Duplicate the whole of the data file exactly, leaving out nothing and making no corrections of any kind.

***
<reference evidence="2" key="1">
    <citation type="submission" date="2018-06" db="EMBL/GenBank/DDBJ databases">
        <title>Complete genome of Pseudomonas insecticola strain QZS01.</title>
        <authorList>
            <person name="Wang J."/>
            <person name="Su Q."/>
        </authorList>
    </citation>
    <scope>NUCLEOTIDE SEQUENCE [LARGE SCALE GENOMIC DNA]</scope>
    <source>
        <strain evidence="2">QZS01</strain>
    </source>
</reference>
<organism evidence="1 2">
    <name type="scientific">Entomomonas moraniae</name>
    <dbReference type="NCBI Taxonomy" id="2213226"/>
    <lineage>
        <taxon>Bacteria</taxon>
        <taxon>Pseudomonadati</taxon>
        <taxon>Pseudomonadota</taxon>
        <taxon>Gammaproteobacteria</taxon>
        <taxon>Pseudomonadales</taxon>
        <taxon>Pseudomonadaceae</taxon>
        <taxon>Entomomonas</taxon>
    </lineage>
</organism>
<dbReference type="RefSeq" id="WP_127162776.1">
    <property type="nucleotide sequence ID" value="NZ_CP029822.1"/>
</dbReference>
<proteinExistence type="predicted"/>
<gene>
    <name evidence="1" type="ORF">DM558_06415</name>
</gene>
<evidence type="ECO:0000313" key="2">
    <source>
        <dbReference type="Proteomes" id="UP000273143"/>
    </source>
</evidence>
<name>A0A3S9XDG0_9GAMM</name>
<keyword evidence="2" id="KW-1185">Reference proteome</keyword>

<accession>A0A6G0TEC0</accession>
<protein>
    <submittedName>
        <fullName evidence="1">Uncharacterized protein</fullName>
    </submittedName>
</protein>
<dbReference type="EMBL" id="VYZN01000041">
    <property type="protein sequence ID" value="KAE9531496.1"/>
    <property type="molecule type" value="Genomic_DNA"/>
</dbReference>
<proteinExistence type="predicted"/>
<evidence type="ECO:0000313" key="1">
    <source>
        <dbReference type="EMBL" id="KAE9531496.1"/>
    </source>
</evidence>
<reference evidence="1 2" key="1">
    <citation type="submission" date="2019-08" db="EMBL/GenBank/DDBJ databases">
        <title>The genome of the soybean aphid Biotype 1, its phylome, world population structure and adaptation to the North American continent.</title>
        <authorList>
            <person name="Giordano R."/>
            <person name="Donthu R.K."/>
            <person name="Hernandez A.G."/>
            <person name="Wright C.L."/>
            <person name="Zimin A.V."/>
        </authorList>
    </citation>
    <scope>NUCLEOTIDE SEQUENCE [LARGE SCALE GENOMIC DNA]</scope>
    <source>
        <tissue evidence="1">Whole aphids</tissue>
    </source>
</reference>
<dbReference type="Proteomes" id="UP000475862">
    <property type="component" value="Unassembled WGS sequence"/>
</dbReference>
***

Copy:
<reference evidence="2" key="1">
    <citation type="submission" date="2018-06" db="EMBL/GenBank/DDBJ databases">
        <title>Complete genome of Pseudomonas insecticola strain QZS01.</title>
        <authorList>
            <person name="Wang J."/>
            <person name="Su Q."/>
        </authorList>
    </citation>
    <scope>NUCLEOTIDE SEQUENCE [LARGE SCALE GENOMIC DNA]</scope>
    <source>
        <strain evidence="2">QZS01</strain>
    </source>
</reference>
<organism evidence="1 2">
    <name type="scientific">Entomomonas moraniae</name>
    <dbReference type="NCBI Taxonomy" id="2213226"/>
    <lineage>
        <taxon>Bacteria</taxon>
        <taxon>Pseudomonadati</taxon>
        <taxon>Pseudomonadota</taxon>
        <taxon>Gammaproteobacteria</taxon>
        <taxon>Pseudomonadales</taxon>
        <taxon>Pseudomonadaceae</taxon>
        <taxon>Entomomonas</taxon>
    </lineage>
</organism>
<dbReference type="RefSeq" id="WP_127162776.1">
    <property type="nucleotide sequence ID" value="NZ_CP029822.1"/>
</dbReference>
<proteinExistence type="predicted"/>
<gene>
    <name evidence="1" type="ORF">DM558_06415</name>
</gene>
<evidence type="ECO:0000313" key="2">
    <source>
        <dbReference type="Proteomes" id="UP000273143"/>
    </source>
</evidence>
<name>A0A3S9XDG0_9GAMM</name>
<keyword evidence="2" id="KW-1185">Reference proteome</keyword>

<accession>A0A6G0TEC0</accession>
<protein>
    <submittedName>
        <fullName evidence="1">Uncharacterized protein</fullName>
    </submittedName>
</protein>
<dbReference type="EMBL" id="VYZN01000041">
    <property type="protein sequence ID" value="KAE9531496.1"/>
    <property type="molecule type" value="Genomic_DNA"/>
</dbReference>
<proteinExistence type="predicted"/>
<evidence type="ECO:0000313" key="1">
    <source>
        <dbReference type="EMBL" id="KAE9531496.1"/>
    </source>
</evidence>
<reference evidence="1 2" key="1">
    <citation type="submission" date="2019-08" db="EMBL/GenBank/DDBJ databases">
        <title>The genome of the soybean aphid Biotype 1, its phylome, world population structure and adaptation to the North American continent.</title>
        <authorList>
            <person name="Giordano R."/>
            <person name="Donthu R.K."/>
            <person name="Hernandez A.G."/>
            <person name="Wright C.L."/>
            <person name="Zimin A.V."/>
        </authorList>
    </citation>
    <scope>NUCLEOTIDE SEQUENCE [LARGE SCALE GENOMIC DNA]</scope>
    <source>
        <tissue evidence="1">Whole aphids</tissue>
    </source>
</reference>
<dbReference type="Proteomes" id="UP000475862">
    <property type="component" value="Unassembled WGS sequence"/>
</dbReference>